A FORTRAN program for displaying the correspondence between codon changes and different possible base changes is presented. Changes of both single bases and dimers are considered. The user can specify the mutagenesis spectrum. Additionally, the user can choose whether or not to consider single or double events in a codon and whether or not to consider the possibility that the change of two bases (a dimer) can overlap a codon boundary. Furthermore, a variety of ways may be chosen to display and summarize the codon changes that can result from the specified mutagenesis. A user-supplied sequence or the genetic code table can be analyzed. PMID:3167596

  15. Mutagenesis protocols in Saccharomyces cerevisiae by in vivo overlap extension.

    PubMed

    Alcalde, Miguel

    2010-01-01

    A high recombination frequency and its ease of manipulation has made Saccharomyces cerevisiae a unique model eukaryotic organism to study homologous recombination. Indeed, the well-developed recombination machinery in S. cerevisiae facilitates the construction of mutant libraries for directed evolution experiments. In this context, in vivo overlap extension (IVOE) is a particularly attractive protocol that takes advantage of the eukaryotic apparatus to carry out combinatorial saturation mutagenesis, site-directed recombination or site-directed mutagenesis, avoiding ligation steps and additional PCR reactions that are common to standard in vitro protocols. PMID:20676972

  16. Production and Screening of High Yield Avermectin B1b Mutant of Streptomyces avermitilis 41445 Through Mutagenesis

    PubMed Central

    Siddique, Samia; Syed, Quratulain; Adnan, Ahmad; Qureshi, Fahim Ashraf

    2014-01-01

    Background: Secondary metabolite production from wild strains is very low for economical purpose therefore certain strain improvement strategies are required to achieve hundred times greater yield of metabolites. Most important strain improvement techniques include physical and chemical mutagenesis. Broad spectrum mutagenesis through UV irradiation is the most important and convenient physical method. Objectives: The present study was conducted for enhanced production of avermectin B1b from Streptomyces avermitilis 41445 by mutagenesis using ultraviolet (UV) radiation, ethidium bromide (EB), and ethyl methanesulfonate (EMS) as mutagens. Materials and Methods: S. avermitilis DSM 41445 maintained on yeast extract malt extract glucose medium (YMG) was used as inoculum for SM2 fermentation medium. Spores of S. avermitilis DSM 41445 were exposed to UV radiation for physical broad spectrum mutagenesis and to EMS and EB for chemical mutagenesis. For each mutagen, the lethality rate and mutation rate were calculated along with positive mutation rate. Results: Avermectin B1b-hyper-producing mutant, produced using these three different methods, was selected according to the HPLC results. The mutant obtained after 45 minutes of UV radiation to the spores of S. avermitilis 41445, was found to be the best mutant for the enhanced production of avermectin B1b component (254.14 mg/L). Other avermectin B1b-hyper-producing mutants, were obtained from EMS (1 µL/mL) and EB (30 µL/mL) treatments, and yielded 202.63 mg/L and 199.30 mg/L of B1b, respectively. Conclusions: The hereditary stability analysis of the UV mentioning 45 minutes revealed the UV exposure time for mutants and 3 represented the colony taken from the plate irradiated for 45 minutes mutant showed that the production of avermectin B1b remained constant and no reverse mutation occurred after 15 generations. PMID:25147669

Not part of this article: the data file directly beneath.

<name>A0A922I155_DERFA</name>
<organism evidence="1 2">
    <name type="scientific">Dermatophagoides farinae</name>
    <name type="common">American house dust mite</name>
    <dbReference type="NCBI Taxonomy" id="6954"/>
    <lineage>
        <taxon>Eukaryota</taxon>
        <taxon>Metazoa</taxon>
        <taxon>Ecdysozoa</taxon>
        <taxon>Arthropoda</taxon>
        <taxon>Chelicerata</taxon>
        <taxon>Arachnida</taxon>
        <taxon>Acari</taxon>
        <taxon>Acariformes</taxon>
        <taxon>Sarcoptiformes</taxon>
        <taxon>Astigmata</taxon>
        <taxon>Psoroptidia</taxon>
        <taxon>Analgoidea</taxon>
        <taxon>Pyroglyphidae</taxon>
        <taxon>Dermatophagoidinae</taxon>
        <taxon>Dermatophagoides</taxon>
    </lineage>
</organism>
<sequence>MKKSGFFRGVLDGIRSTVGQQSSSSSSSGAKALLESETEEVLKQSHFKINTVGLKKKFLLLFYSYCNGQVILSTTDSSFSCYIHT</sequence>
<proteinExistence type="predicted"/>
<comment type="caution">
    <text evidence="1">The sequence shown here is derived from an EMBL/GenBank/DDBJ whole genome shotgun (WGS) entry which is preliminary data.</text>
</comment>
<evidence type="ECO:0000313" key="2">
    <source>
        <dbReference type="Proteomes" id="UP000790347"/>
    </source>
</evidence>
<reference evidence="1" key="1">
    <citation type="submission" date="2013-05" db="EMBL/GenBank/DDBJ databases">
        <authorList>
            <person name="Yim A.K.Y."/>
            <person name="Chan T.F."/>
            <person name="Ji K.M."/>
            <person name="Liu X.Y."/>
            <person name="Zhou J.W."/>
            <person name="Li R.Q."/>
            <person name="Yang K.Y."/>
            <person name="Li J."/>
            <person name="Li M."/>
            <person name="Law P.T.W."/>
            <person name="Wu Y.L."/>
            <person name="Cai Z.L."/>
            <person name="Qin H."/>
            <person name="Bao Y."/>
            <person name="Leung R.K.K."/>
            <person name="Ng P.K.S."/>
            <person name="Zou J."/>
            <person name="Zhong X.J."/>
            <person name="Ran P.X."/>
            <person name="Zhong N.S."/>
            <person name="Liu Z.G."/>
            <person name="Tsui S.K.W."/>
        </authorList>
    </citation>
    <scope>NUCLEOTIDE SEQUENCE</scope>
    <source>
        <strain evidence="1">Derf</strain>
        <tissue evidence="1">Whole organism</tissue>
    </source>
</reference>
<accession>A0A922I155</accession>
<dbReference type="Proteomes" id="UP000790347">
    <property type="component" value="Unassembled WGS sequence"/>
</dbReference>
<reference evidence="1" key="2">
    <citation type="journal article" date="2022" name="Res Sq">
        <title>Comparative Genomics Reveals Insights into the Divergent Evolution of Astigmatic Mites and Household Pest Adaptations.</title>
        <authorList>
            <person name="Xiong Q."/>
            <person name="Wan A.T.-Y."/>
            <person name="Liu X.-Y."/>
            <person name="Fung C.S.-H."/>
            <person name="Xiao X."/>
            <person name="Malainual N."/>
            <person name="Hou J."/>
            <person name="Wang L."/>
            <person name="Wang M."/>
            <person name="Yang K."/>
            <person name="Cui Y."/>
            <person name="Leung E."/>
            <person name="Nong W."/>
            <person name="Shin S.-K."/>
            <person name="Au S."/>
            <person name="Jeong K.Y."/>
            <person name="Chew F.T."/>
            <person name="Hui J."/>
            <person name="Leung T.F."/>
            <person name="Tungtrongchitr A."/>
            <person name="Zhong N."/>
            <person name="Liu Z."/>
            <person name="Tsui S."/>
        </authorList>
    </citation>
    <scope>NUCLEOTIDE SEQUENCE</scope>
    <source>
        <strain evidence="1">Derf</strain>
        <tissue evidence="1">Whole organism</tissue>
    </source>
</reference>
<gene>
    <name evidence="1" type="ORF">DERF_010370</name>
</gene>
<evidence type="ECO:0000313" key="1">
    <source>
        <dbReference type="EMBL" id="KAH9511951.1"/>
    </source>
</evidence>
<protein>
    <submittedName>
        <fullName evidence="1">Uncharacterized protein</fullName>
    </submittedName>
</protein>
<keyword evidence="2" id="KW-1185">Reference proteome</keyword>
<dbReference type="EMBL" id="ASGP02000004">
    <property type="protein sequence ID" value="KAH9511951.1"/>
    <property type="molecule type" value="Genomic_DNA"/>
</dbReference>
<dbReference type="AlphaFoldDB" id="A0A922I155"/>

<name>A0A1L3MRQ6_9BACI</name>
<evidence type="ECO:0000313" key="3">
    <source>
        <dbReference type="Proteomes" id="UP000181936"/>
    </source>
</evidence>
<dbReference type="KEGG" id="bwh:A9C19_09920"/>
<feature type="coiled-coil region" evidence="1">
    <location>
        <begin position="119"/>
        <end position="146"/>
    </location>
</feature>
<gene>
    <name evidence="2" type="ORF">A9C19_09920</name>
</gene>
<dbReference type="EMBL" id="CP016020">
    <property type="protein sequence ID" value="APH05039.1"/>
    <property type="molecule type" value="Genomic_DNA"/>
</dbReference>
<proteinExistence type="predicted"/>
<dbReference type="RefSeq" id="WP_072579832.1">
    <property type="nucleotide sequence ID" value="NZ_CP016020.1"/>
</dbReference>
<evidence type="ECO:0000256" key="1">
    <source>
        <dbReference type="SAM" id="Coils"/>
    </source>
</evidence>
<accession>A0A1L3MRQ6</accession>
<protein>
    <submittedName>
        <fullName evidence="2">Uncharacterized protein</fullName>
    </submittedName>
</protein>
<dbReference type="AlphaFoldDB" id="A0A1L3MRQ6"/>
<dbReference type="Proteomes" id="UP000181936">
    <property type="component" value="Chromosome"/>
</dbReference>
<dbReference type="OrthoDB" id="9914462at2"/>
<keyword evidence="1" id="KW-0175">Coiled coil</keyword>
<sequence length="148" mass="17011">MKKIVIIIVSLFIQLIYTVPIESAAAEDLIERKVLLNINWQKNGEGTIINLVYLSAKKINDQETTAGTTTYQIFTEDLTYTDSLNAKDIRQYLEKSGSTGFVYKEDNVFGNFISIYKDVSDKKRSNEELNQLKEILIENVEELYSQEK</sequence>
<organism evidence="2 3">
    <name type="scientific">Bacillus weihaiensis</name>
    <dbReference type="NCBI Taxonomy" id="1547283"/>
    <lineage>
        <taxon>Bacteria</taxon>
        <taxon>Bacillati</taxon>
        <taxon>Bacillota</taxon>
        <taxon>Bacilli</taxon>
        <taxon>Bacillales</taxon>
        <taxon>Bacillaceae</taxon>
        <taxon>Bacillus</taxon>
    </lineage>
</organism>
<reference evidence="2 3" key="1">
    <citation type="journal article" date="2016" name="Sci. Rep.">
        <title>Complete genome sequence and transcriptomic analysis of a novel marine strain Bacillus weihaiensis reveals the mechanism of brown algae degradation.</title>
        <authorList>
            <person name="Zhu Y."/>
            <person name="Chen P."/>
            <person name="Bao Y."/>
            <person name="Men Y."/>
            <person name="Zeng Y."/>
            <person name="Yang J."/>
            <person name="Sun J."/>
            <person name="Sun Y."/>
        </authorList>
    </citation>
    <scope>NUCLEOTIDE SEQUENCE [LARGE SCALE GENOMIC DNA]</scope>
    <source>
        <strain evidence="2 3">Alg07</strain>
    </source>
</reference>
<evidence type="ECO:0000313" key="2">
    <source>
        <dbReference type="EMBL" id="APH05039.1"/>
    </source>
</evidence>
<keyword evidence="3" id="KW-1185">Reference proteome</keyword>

17. Site-targeted mutagenesis for stabilization of recombinant monoclonal antibody expressed in tobacco (Nicotiana tabacum) plants.

    PubMed

    Hehle, Verena K; Paul, Matthew J; Roberts, Victoria A; van Dolleweerd, Craig J; Ma, Julian K-C

    2016-04-01

    This study examined the degradation pattern of a murine IgG1κ monoclonal antibody expressed in and extracted from transformedNicotiana tabacum Gel electrophoresis of leaf extracts revealed a consistent pattern of recombinant immunoglobulin bands, including intact and full-length antibody, as well as smaller antibody fragments. N-terminal sequencing revealed these smaller fragments to be proteolytic cleavage products and identified a limited number of protease-sensitive sites in the antibody light and heavy chain sequences. No strictly conserved target sequence was evident, although the peptide bonds that were susceptible to proteolysis were predominantly and consistently located within or near to the interdomain or solvent-exposed regions in the antibody structure. Amino acids surrounding identified cleavage sites were mutated in an attempt to increase resistance. Different Guy's 13 antibody heavy and light chain mutant combinations were expressed transiently inN. tabacumand demonstrated intensity shifts in the fragmentation pattern, resulting in alterations to the full-length antibody-to-fragment ratio. The work strengthens the understanding of proteolytic cleavage of antibodies expressed in plants and presents a novel approach to stabilize full-length antibody by site-directed mutagenesis.-Hehle, V. K., Paul, M. J., Roberts, V. A., van Dolleweerd, C. J., Ma, J. K.-C. Site-targeted mutagenesis for stabilization of recombinant monoclonal antibody expressed in tobacco (Nicotiana tabacum) plants. PMID:26712217

  18. Site-targeted mutagenesis for stabilization of recombinant monoclonal antibody expressed in tobacco (Nicotiana tabacum) plants

    PubMed Central